Lipid profiles reflecting high and low risk for coronary heart disease: contribution of apolipoprotein E polymorphism and lifestyle

E.J. Feskens, E G Schouten, L.M. Havekes, J C Seidell, D. Kromhout

Research output: Contribution to JournalArticleAcademicpeer-review

Abstract

To elucidate the role of modifiable factors and the apolipoprotein E polymorphism in explaining lipid profiles reflecting low, average and high risk for coronary heart disease, we selected subjects from a large population-based study. Subjects with low total cholesterol (TC) (< 15th percentile) and high HDL-cholesterol levels (> 85th percentile) were randomly selected (n = 99) and represent subjects with a low risk lipid profile. Additionally, 95 subjects with total and HDL-cholesterol levels in the 15% around the population-median (median risk lipid profile) and 100 subjects with high TC (> 85th percentile) and low HDL-cholesterol levels (< 15th percentile) (high risk lipid profile) were selected. Compared with E3/3 subjects, the likelihood for a low risk lipid profile was considerably higher (odds ratio 14.3; 2.6-79) in female, but not in male E2-carriers (1.5; 0.3-6.7). Smoking and alcohol consumption were independently associated with a low risk lipid profile in both genders, physical inactivity only in women. The odds ratio for a high risk lipid profile was elevated in male E4-carriers (4.9; 1.1-23) only. In addition to the E4 isoform, smoking and physical inactivity, overweight was the main determinant for a high risk lipid profile (odds ratio 16.8; 3.4-82). Male overweight E4-carriers had a 50 times higher likelihood of a high risk lipid profile than E3/3 men of normal weight. In women, only overweight was independently associated with a high risk lipid profile. Our results suggest that both modifiable factors and the apolipoprotein E polymorphism contribute to a lipid profile, reflecting low, average and high risk for coronary heart disease, but effects may be gender-specific.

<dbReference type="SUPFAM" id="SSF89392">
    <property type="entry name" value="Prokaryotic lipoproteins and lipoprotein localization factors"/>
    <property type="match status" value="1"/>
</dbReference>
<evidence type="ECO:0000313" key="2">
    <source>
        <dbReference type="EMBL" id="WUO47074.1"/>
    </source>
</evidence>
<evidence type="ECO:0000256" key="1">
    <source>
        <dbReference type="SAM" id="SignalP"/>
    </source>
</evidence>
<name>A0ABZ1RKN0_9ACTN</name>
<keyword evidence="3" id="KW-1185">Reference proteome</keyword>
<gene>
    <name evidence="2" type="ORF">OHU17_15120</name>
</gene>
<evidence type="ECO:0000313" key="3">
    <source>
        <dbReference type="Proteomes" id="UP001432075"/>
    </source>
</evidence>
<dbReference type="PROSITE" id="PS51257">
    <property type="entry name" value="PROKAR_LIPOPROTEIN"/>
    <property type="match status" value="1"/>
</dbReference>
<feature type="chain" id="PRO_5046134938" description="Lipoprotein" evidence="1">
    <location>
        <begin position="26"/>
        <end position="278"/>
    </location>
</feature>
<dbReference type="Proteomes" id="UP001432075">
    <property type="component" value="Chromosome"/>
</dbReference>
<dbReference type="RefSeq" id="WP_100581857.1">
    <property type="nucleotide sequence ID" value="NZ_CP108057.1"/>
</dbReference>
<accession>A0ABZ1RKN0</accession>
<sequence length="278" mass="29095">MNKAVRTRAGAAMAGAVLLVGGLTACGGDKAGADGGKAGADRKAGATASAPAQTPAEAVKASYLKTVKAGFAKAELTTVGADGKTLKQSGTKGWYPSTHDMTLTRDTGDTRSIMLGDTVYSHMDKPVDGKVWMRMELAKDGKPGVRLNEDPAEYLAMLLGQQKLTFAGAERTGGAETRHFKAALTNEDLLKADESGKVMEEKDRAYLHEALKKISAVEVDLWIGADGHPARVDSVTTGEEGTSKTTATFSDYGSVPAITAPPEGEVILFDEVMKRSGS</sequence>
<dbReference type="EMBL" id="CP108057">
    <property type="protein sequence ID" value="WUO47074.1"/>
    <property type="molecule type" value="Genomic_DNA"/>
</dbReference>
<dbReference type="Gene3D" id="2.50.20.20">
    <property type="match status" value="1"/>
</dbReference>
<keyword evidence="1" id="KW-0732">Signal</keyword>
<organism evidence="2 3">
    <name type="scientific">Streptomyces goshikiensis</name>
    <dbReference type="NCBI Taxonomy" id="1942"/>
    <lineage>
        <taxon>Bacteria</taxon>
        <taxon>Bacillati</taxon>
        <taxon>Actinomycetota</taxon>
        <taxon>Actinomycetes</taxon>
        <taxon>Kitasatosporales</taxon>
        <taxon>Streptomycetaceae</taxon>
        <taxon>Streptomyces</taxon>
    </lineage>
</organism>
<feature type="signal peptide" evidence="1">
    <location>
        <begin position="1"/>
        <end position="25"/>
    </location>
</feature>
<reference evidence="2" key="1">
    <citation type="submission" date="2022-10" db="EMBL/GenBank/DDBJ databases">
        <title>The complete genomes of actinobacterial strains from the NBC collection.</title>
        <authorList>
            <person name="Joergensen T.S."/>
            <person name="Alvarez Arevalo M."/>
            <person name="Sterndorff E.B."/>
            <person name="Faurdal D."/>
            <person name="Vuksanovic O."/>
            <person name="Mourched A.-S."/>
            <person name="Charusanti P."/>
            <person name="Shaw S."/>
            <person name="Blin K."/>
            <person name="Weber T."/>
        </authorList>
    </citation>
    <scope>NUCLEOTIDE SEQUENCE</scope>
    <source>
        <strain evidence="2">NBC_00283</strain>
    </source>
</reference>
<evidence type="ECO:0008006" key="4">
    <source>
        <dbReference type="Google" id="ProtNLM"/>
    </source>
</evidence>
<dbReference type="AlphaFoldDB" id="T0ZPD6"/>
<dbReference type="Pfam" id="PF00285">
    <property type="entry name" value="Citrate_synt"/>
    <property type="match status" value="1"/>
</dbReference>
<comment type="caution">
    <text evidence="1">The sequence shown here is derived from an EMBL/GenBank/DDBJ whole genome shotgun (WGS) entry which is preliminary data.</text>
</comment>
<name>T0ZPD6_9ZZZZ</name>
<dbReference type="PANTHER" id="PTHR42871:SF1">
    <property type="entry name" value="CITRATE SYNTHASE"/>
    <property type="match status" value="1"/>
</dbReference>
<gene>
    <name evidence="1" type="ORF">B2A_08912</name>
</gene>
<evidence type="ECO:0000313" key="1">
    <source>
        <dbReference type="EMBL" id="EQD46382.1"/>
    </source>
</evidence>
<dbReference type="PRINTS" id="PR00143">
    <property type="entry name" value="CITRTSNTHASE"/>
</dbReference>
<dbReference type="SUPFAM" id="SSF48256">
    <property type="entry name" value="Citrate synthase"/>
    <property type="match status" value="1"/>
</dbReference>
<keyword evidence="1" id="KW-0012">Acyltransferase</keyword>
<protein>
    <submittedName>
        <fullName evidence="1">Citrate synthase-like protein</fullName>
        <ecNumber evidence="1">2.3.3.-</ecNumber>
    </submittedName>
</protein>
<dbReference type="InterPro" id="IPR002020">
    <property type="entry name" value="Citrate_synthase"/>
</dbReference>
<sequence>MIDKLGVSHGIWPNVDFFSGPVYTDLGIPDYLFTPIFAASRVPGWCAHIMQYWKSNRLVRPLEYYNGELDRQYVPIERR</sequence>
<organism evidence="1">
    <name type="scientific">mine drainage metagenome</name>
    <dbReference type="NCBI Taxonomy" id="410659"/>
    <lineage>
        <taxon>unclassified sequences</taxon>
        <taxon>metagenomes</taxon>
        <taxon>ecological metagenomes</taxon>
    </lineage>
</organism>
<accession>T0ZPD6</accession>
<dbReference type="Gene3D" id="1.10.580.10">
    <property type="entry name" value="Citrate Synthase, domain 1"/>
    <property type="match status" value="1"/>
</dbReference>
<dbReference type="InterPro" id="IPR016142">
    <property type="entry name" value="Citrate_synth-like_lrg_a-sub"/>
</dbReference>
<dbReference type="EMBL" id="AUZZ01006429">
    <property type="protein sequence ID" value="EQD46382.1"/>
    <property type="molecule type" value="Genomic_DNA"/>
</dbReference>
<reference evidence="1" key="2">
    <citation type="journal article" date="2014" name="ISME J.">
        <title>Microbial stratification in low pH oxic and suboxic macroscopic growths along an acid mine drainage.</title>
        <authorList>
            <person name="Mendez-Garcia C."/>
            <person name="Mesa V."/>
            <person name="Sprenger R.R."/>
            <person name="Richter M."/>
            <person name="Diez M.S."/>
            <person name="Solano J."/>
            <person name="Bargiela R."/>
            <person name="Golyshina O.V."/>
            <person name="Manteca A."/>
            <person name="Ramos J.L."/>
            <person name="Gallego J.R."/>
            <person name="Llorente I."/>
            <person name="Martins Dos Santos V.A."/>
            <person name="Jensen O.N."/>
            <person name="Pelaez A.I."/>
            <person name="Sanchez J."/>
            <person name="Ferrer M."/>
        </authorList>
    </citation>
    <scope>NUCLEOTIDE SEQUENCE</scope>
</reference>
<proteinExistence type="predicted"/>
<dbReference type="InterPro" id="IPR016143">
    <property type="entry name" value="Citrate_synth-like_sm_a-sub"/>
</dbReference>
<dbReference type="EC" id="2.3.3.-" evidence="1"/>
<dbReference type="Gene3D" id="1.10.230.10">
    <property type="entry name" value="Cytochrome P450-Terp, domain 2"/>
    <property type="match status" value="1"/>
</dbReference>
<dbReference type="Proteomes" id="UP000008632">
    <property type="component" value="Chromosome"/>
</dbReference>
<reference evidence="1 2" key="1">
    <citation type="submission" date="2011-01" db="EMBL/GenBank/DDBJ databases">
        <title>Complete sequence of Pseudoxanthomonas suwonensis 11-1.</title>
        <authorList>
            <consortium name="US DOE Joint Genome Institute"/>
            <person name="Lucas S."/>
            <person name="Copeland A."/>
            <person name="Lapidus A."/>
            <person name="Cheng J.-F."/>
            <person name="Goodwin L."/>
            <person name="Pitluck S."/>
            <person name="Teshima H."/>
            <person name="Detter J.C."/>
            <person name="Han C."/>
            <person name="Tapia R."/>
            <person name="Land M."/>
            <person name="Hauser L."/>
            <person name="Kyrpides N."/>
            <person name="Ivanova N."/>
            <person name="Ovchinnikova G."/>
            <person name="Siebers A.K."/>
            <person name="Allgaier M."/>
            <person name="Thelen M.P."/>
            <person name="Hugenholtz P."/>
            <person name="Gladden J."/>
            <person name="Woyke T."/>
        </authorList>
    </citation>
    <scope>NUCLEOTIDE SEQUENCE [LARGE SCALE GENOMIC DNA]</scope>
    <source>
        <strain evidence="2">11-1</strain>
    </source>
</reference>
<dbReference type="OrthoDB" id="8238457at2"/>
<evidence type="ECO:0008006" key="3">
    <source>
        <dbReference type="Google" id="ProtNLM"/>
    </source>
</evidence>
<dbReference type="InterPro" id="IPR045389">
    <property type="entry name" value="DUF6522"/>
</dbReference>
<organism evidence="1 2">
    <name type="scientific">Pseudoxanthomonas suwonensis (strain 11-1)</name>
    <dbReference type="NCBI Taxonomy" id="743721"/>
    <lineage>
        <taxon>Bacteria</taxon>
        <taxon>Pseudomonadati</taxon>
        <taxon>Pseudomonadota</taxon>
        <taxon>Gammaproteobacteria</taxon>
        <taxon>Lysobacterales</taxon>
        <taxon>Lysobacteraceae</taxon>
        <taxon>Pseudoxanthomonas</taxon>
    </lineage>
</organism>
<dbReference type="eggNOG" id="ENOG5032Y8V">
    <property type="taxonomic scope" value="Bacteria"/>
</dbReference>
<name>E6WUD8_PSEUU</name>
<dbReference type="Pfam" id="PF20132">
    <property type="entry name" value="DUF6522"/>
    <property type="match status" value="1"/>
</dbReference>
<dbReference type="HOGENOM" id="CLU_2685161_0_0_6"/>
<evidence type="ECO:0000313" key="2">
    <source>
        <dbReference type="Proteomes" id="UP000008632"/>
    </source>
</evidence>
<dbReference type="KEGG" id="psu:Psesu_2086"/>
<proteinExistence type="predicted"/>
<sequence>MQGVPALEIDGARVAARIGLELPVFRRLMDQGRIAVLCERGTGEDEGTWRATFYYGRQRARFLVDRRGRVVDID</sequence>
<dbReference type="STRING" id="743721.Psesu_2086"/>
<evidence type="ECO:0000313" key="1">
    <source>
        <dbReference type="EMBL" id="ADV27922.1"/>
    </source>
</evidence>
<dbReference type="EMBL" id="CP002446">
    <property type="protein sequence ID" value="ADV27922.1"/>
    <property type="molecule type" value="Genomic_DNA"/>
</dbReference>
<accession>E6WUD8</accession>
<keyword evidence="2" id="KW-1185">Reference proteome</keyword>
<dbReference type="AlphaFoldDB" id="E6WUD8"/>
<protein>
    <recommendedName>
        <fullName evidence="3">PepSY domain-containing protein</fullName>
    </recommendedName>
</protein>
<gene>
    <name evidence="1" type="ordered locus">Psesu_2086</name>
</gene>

Original languageEnglish
Pages (from-to)395-402
Number of pages8
JournalAtherosclerosis
Volume136
Issue number2
DOIs
Publication statusPublished - Feb 1998

Keywords

  • Adult
  • Alleles
  • Apolipoproteins E
  • Cholesterol
  • Cholesterol, HDL
  • Coronary Disease
  • Female
  • Humans
  • Life Style
  • Lipids
  • Male
  • Middle Aged
  • Odds Ratio
  • Phenotype
  • Polymorphism, Genetic
  • Risk Factors
  • Journal Article

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